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Descriptions
IEMS 441: Social Network Analysis

Quarter Offered

Fall : M 3:00-5:50PM ; Contractor

Prerequisites

The course has no formal pre-requisites but will be most beneficial to students who have had an introductory statistics course covering descriptives for central tendencies and dispersion, correlation, sampling, and significance testing.

Description

This seminar is intended to review theoretical, conceptual, and analytic issues associated with network perspectives on communicating and organizing.

TOPICS

The course will review scholarship on the science of networks in communication, computer science, economics, engineering, organizational science, life sciences, physical sciences, political science, psychology, and sociology, in order to take an in-depth look at theories, methods, and tools to examine the structure and dynamics of networks.

COURSEWORK

As with most graduate seminars, the majority of class time will be spent discussing the assigned readings. A series of laboratory exercises will provide experience with computer-based network analysis, modeling and visualization tools. Students will write a term paper advancing some theoretical, methodological or computational aspect of network science.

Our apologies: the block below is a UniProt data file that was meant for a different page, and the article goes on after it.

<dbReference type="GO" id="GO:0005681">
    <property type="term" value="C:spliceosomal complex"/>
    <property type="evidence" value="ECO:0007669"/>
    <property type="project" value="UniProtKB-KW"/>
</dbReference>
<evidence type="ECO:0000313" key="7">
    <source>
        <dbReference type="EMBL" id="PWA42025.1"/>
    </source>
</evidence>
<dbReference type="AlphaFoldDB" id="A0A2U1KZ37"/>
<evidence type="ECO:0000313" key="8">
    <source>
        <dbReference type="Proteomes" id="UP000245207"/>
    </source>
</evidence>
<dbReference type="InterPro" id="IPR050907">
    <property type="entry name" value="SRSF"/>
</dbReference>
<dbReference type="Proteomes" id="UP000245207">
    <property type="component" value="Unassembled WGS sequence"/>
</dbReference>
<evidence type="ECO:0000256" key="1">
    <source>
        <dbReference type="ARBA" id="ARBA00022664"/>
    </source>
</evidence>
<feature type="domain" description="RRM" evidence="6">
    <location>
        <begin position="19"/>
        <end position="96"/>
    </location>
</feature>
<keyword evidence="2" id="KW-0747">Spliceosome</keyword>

MATERIALS

Most readings will be posted on the Canvas website for downloading under “Files.” Other readings will be available in the course reserves section of Blackboard, which will require login with your NetID and password.  Recurring readings will be taken from Newman; Easley & Kleinberg (E&K); Hanneman & Riddle (H&R); Monge & Contractor (M&C)’ and Wasserman & Faust (W&F). Students are encouraged but not expected to understand the mathematical formulae and proofs when encountered in any of these chapters.

Please plan to purchase the Monge & Contractor text.  The text book is available on Amazon in either hardcopy or e-book form: http://goo.gl/cJUvfI. All other readings will be available electronically through Canvas.

Optional:

  •  Easley, D. & Kleinberg, J. (2010). Networks, Crowds, and Markets: Reasoning About a Highly Connected World. New York: Cambridge University Press.  http://www.cs.cornell.edu/home/kleinber/networks-book/
  •  Wasserman, S. & Faust, K. (1994). Social network analysis: Methods and applications. New York: Cambridge University Press.
  •  Newman, M.E.J. (2010). Networks: An Introduction. Oxford University Press.

 

Syllabus